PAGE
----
On the eve of the commencement of the recently concluded World Economic Forum for Africa (WEFA), presidential spokesman Reuben Abati confirmed that the federal government had accepted an offer of help from some foreign powers in the ongoing effort to locate and rescue the 276 girls abducted from the Government Secondary School, Chibok, one month ago. The permanent members of the United Nations Security Council that offered their technical and logistic support are the United States of America, United Kingdom, China and France. Israel, widely experienced in this matter, has also offered to help.
In welcoming the development, we also remind the government of the need to be firm in the terms of engagement, just to ensure that the foreign powers do not use this as an opportunity to meddle in the internal affairs of the country. It is sad that the issue has brought Nigeria this low. The country had earlier lampooned America’s effort to set up an Africa high command; now it is reaching out to the same self-styled global policeman to deploy security personnel and assets in this search-and-rescue operation. This may be part of the international mobilisation against terrorism, but it detracts from Nigeria’s claim as the African continent’s giant. The world has now understood that this country is just a giant with clay feet.
Nonetheless, the offer of assistance at least provides the traumatised nation a fleeting psychological relief, since failure of intelligence is boldly written on each of the operations so far undertaken to tame the Boko Haram terrorists. It also remains to be seen how and when the surveillance, capacity building and technical support of the troops from abroad will rid the nation of the captivity of terrorism in the country. In the meantime, we must emphasise that time is of the essence in this effort to bring our girls home.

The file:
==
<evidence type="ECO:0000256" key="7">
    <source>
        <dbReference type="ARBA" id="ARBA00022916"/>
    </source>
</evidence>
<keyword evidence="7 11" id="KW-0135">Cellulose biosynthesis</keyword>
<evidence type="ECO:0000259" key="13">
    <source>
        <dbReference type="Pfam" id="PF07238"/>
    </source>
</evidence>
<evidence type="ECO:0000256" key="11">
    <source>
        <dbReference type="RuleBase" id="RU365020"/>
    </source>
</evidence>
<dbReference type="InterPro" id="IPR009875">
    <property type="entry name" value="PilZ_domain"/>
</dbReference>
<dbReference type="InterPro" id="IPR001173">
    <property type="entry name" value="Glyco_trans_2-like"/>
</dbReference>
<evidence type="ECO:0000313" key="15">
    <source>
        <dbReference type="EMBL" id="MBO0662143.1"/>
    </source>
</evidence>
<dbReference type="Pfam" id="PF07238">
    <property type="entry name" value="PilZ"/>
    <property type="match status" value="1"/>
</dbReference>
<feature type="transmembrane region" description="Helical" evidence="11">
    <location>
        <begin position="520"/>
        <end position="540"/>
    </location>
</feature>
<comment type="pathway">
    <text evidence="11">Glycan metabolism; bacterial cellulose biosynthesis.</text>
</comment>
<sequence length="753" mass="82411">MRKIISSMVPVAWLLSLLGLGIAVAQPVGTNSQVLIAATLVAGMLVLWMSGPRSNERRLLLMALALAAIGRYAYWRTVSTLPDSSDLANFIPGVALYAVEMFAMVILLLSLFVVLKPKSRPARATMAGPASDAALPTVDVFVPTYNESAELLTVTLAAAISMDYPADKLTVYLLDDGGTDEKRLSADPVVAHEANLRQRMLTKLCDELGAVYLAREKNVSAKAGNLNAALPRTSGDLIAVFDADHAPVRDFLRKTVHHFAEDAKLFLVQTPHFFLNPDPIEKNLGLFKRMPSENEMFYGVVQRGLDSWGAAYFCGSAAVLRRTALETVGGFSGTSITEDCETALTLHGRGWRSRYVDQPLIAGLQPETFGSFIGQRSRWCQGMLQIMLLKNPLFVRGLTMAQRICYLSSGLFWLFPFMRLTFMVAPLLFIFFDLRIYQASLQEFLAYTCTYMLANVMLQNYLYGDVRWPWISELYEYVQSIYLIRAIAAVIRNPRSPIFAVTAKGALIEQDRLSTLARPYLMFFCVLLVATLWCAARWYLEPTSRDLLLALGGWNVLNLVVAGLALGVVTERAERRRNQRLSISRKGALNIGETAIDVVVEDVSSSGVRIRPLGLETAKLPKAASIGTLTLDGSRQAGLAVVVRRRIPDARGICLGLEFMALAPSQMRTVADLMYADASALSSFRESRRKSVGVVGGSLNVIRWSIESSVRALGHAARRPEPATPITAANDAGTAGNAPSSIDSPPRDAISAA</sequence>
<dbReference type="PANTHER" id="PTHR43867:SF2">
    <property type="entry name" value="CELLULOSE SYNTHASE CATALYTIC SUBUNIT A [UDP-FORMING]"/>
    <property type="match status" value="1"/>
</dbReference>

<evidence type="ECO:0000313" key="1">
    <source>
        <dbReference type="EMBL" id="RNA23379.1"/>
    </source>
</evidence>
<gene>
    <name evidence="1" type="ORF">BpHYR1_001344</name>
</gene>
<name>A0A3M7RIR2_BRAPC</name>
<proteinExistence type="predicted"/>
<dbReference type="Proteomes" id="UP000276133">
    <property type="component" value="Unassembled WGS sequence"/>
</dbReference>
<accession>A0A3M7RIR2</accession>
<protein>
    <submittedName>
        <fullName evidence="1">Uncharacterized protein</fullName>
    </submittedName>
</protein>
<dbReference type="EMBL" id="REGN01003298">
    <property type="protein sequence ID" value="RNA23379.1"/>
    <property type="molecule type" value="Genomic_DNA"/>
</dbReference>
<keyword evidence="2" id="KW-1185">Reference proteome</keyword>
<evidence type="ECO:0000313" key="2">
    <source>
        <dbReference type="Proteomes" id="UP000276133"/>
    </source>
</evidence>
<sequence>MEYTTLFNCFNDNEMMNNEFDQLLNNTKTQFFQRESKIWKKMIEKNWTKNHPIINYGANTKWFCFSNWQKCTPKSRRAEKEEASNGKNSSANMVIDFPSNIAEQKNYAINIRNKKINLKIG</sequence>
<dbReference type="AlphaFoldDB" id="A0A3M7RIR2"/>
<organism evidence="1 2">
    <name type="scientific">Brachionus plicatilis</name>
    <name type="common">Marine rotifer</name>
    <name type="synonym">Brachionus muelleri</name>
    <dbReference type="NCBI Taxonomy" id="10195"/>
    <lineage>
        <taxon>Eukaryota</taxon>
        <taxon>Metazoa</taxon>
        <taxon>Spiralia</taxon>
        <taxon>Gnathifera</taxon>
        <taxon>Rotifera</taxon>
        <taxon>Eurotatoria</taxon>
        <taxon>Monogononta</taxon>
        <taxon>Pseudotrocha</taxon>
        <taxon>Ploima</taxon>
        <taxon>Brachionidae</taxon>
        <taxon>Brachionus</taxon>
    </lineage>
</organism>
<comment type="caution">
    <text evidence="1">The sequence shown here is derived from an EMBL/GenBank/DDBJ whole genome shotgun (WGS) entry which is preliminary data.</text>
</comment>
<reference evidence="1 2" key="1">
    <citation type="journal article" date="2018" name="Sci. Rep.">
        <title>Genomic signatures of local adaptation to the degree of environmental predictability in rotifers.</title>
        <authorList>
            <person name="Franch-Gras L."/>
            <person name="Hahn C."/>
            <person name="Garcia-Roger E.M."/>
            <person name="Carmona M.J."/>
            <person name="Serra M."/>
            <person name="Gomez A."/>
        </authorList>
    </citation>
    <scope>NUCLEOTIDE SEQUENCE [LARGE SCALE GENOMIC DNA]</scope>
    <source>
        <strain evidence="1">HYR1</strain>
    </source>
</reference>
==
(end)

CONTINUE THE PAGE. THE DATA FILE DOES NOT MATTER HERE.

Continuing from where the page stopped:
Our government should be mindful of the bitter criticisms by world statesmen and the press and do what is needed to keep up with public expectations. Because of its global sensitivity, it is our opinion that the government should start thinking through a counter-strategy in case Boko Haram also seeks help from other terrorist organisations around the world that it has been linked to. It will be counter-productive if lack of strategic thinking on this collaboration leads to the escalation of tension in the north-eastern part of Nigeria. Similar scenarios have been witnessed in countries where foreign powers had offered to assist in taming terrorism, especially in Iraq, Afghanistan, Pakistan, Somalia and Yemen.
It is worrying that terrorism seems to be spreading beyond Yobe, Borno and Adamawa states where emergency rule has been imposed for a year now. With other parts of the country threatened by the terrorists and coupled with the apparent cluelessness of the security forces, we wonder how long this foreign assistance will last before the country is restored to the path of sanity.